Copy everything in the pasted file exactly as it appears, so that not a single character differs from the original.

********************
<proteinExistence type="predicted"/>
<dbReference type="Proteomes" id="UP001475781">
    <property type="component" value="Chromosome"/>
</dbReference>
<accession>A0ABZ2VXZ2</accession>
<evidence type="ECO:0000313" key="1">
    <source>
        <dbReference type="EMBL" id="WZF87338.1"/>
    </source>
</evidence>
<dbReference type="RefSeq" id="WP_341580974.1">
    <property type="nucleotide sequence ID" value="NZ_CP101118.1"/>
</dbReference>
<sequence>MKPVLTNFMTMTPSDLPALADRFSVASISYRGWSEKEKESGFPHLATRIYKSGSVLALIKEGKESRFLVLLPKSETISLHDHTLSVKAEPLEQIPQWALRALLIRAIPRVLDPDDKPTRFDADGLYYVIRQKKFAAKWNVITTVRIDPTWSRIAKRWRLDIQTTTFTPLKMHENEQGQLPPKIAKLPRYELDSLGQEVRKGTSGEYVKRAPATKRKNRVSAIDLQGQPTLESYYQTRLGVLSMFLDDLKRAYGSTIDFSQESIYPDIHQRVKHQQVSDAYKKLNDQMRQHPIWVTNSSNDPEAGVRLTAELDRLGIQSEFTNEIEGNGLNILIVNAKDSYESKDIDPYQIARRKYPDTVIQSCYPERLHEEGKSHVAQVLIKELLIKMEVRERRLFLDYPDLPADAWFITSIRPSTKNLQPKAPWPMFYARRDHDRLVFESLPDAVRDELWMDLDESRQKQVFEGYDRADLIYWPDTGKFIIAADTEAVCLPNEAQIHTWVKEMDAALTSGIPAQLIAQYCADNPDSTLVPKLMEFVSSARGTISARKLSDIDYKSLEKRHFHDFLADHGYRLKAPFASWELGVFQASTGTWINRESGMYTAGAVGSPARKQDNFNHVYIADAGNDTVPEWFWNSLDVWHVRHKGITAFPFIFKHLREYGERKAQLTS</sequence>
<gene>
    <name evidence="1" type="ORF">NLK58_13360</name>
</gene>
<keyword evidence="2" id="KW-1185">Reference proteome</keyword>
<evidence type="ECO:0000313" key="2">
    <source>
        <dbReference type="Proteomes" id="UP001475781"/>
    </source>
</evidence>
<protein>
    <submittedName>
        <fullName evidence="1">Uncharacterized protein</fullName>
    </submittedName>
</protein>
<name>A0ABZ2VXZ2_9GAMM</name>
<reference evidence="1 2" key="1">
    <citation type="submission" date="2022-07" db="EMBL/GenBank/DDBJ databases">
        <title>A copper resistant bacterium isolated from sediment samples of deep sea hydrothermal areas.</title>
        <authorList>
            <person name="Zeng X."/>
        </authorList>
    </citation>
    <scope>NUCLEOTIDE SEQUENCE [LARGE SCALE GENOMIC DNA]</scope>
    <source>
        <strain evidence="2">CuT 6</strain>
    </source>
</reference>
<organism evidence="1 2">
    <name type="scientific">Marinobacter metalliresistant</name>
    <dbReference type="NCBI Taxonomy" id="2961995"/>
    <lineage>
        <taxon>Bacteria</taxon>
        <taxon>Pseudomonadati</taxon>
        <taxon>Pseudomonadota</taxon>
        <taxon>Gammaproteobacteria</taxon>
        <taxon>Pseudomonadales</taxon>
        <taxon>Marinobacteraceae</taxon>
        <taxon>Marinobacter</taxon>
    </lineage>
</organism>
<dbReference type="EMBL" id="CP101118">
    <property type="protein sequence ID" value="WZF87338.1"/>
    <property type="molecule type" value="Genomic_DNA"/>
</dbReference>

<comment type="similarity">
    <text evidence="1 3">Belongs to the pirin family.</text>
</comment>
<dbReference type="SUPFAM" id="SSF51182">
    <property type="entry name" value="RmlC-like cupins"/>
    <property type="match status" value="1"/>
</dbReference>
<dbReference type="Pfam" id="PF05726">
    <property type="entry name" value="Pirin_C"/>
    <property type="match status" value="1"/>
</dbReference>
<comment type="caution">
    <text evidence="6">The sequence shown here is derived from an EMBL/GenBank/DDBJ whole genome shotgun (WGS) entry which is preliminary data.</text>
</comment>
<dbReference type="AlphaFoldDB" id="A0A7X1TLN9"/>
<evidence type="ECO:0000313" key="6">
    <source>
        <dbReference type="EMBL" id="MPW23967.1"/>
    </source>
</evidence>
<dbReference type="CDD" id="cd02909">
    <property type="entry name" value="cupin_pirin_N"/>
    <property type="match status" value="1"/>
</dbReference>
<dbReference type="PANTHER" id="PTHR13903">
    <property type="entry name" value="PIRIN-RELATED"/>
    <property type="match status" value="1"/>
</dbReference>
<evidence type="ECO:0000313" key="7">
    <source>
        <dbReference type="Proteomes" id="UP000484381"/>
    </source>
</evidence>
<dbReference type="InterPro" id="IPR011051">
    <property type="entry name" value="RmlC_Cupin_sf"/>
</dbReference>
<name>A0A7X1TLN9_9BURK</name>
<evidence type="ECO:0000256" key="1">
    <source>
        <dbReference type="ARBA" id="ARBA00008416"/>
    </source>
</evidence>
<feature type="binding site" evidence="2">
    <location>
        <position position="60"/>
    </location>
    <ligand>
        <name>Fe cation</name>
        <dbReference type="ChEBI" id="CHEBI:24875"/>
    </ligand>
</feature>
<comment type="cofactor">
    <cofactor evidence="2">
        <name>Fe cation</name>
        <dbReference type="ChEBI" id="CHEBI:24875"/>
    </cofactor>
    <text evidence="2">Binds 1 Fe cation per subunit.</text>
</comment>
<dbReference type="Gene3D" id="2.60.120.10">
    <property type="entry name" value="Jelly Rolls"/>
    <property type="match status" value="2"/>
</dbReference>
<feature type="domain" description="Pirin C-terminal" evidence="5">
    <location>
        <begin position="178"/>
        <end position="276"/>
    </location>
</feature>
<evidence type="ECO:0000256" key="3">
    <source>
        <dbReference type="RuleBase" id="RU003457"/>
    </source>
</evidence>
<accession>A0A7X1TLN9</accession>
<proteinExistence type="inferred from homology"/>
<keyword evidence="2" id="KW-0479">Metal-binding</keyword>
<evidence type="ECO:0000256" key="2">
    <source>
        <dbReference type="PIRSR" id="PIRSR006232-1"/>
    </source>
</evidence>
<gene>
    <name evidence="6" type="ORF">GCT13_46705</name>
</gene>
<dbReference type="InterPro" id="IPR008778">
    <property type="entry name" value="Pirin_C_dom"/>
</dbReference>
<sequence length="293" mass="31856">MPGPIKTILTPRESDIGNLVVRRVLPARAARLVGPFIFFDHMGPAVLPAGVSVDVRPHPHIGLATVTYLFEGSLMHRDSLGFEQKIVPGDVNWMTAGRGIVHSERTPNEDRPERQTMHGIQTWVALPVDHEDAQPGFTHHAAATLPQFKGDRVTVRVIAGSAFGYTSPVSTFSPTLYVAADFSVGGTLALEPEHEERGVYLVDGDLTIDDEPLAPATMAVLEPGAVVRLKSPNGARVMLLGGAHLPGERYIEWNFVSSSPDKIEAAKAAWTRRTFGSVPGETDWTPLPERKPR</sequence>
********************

<proteinExistence type="predicted"/>
<dbReference type="Proteomes" id="UP001475781">
    <property type="component" value="Chromosome"/>
</dbReference>
<accession>A0ABZ2VXZ2</accession>
<evidence type="ECO:0000313" key="1">
    <source>
        <dbReference type="EMBL" id="WZF87338.1"/>
    </source>
</evidence>
<dbReference type="RefSeq" id="WP_341580974.1">
    <property type="nucleotide sequence ID" value="NZ_CP101118.1"/>
</dbReference>
<sequence>MKPVLTNFMTMTPSDLPALADRFSVASISYRGWSEKEKESGFPHLATRIYKSGSVLALIKEGKESRFLVLLPKSETISLHDHTLSVKAEPLEQIPQWALRALLIRAIPRVLDPDDKPTRFDADGLYYVIRQKKFAAKWNVITTVRIDPTWSRIAKRWRLDIQTTTFTPLKMHENEQGQLPPKIAKLPRYELDSLGQEVRKGTSGEYVKRAPATKRKNRVSAIDLQGQPTLESYYQTRLGVLSMFLDDLKRAYGSTIDFSQESIYPDIHQRVKHQQVSDAYKKLNDQMRQHPIWVTNSSNDPEAGVRLTAELDRLGIQSEFTNEIEGNGLNILIVNAKDSYESKDIDPYQIARRKYPDTVIQSCYPERLHEEGKSHVAQVLIKELLIKMEVRERRLFLDYPDLPADAWFITSIRPSTKNLQPKAPWPMFYARRDHDRLVFESLPDAVRDELWMDLDESRQKQVFEGYDRADLIYWPDTGKFIIAADTEAVCLPNEAQIHTWVKEMDAALTSGIPAQLIAQYCADNPDSTLVPKLMEFVSSARGTISARKLSDIDYKSLEKRHFHDFLADHGYRLKAPFASWELGVFQASTGTWINRESGMYTAGAVGSPARKQDNFNHVYIADAGNDTVPEWFWNSLDVWHVRHKGITAFPFIFKHLREYGERKAQLTS</sequence>
<gene>
    <name evidence="1" type="ORF">NLK58_13360</name>
</gene>
<keyword evidence="2" id="KW-1185">Reference proteome</keyword>
<evidence type="ECO:0000313" key="2">
    <source>
        <dbReference type="Proteomes" id="UP001475781"/>
    </source>
</evidence>
<protein>
    <submittedName>
        <fullName evidence="1">Uncharacterized protein</fullName>
    </submittedName>
</protein>
<name>A0ABZ2VXZ2_9GAMM</name>
<reference evidence="1 2" key="1">
    <citation type="submission" date="2022-07" db="EMBL/GenBank/DDBJ databases">
        <title>A copper resistant bacterium isolated from sediment samples of deep sea hydrothermal areas.</title>
        <authorList>
            <person name="Zeng X."/>
        </authorList>
    </citation>
    <scope>NUCLEOTIDE SEQUENCE [LARGE SCALE GENOMIC DNA]</scope>
    <source>
        <strain evidence="2">CuT 6</strain>
    </source>
</reference>
<organism evidence="1 2">
    <name type="scientific">Marinobacter metalliresistant</name>
    <dbReference type="NCBI Taxonomy" id="2961995"/>
    <lineage>
        <taxon>Bacteria</taxon>
        <taxon>Pseudomonadati</taxon>
        <taxon>Pseudomonadota</taxon>
        <taxon>Gammaproteobacteria</taxon>
        <taxon>Pseudomonadales</taxon>
        <taxon>Marinobacteraceae</taxon>
        <taxon>Marinobacter</taxon>
    </lineage>
</organism>
<dbReference type="EMBL" id="CP101118">
    <property type="protein sequence ID" value="WZF87338.1"/>
    <property type="molecule type" value="Genomic_DNA"/>
</dbReference>

<comment type="similarity">
    <text evidence="1 3">Belongs to the pirin family.</text>
</comment>
<dbReference type="SUPFAM" id="SSF51182">
    <property type="entry name" value="RmlC-like cupins"/>
    <property type="match status" value="1"/>
</dbReference>
<dbReference type="Pfam" id="PF05726">
    <property type="entry name" value="Pirin_C"/>
    <property type="match status" value="1"/>
</dbReference>
<comment type="caution">
    <text evidence="6">The sequence shown here is derived from an EMBL/GenBank/DDBJ whole genome shotgun (WGS) entry which is preliminary data.</text>
</comment>
<dbReference type="AlphaFoldDB" id="A0A7X1TLN9"/>
<evidence type="ECO:0000313" key="6">
    <source>
        <dbReference type="EMBL" id="MPW23967.1"/>
    </source>
</evidence>
<dbReference type="CDD" id="cd02909">
    <property type="entry name" value="cupin_pirin_N"/>
    <property type="match status" value="1"/>
</dbReference>
<dbReference type="PANTHER" id="PTHR13903">
    <property type="entry name" value="PIRIN-RELATED"/>
    <property type="match status" value="1"/>
</dbReference>
<evidence type="ECO:0000313" key="7">
    <source>
        <dbReference type="Proteomes" id="UP000484381"/>
    </source>
</evidence>
<dbReference type="InterPro" id="IPR011051">
    <property type="entry name" value="RmlC_Cupin_sf"/>
</dbReference>
<name>A0A7X1TLN9_9BURK</name>
<evidence type="ECO:0000256" key="1">
    <source>
        <dbReference type="ARBA" id="ARBA00008416"/>
    </source>
</evidence>
<feature type="binding site" evidence="2">
    <location>
        <position position="60"/>
    </location>
    <ligand>
        <name>Fe cation</name>
        <dbReference type="ChEBI" id="CHEBI:24875"/>
    </ligand>
</feature>
<comment type="cofactor">
    <cofactor evidence="2">
        <name>Fe cation</name>
        <dbReference type="ChEBI" id="CHEBI:24875"/>
    </cofactor>
    <text evidence="2">Binds 1 Fe cation per subunit.</text>
</comment>
<dbReference type="Gene3D" id="2.60.120.10">
    <property type="entry name" value="Jelly Rolls"/>
    <property type="match status" value="2"/>
</dbReference>
<feature type="domain" description="Pirin C-terminal" evidence="5">
    <location>
        <begin position="178"/>
        <end position="276"/>
    </location>
</feature>
<evidence type="ECO:0000256" key="3">
    <source>
        <dbReference type="RuleBase" id="RU003457"/>
    </source>
</evidence>
<accession>A0A7X1TLN9</accession>
<proteinExistence type="inferred from homology"/>
<keyword evidence="2" id="KW-0479">Metal-binding</keyword>
<evidence type="ECO:0000256" key="2">
    <source>
        <dbReference type="PIRSR" id="PIRSR006232-1"/>
    </source>
</evidence>
<gene>
    <name evidence="6" type="ORF">GCT13_46705</name>
</gene>
<dbReference type="InterPro" id="IPR008778">
    <property type="entry name" value="Pirin_C_dom"/>
</dbReference>
<sequence length="293" mass="31856">MPGPIKTILTPRESDIGNLVVRRVLPARAARLVGPFIFFDHMGPAVLPAGVSVDVRPHPHIGLATVTYLFEGSLMHRDSLGFEQKIVPGDVNWMTAGRGIVHSERTPNEDRPERQTMHGIQTWVALPVDHEDAQPGFTHHAAATLPQFKGDRVTVRVIAGSAFGYTSPVSTFSPTLYVAADFSVGGTLALEPEHEERGVYLVDGDLTIDDEPLAPATMAVLEPGAVVRLKSPNGARVMLLGGAHLPGERYIEWNFVSSSPDKIEAAKAAWTRRTFGSVPGETDWTPLPERKPR</sequence>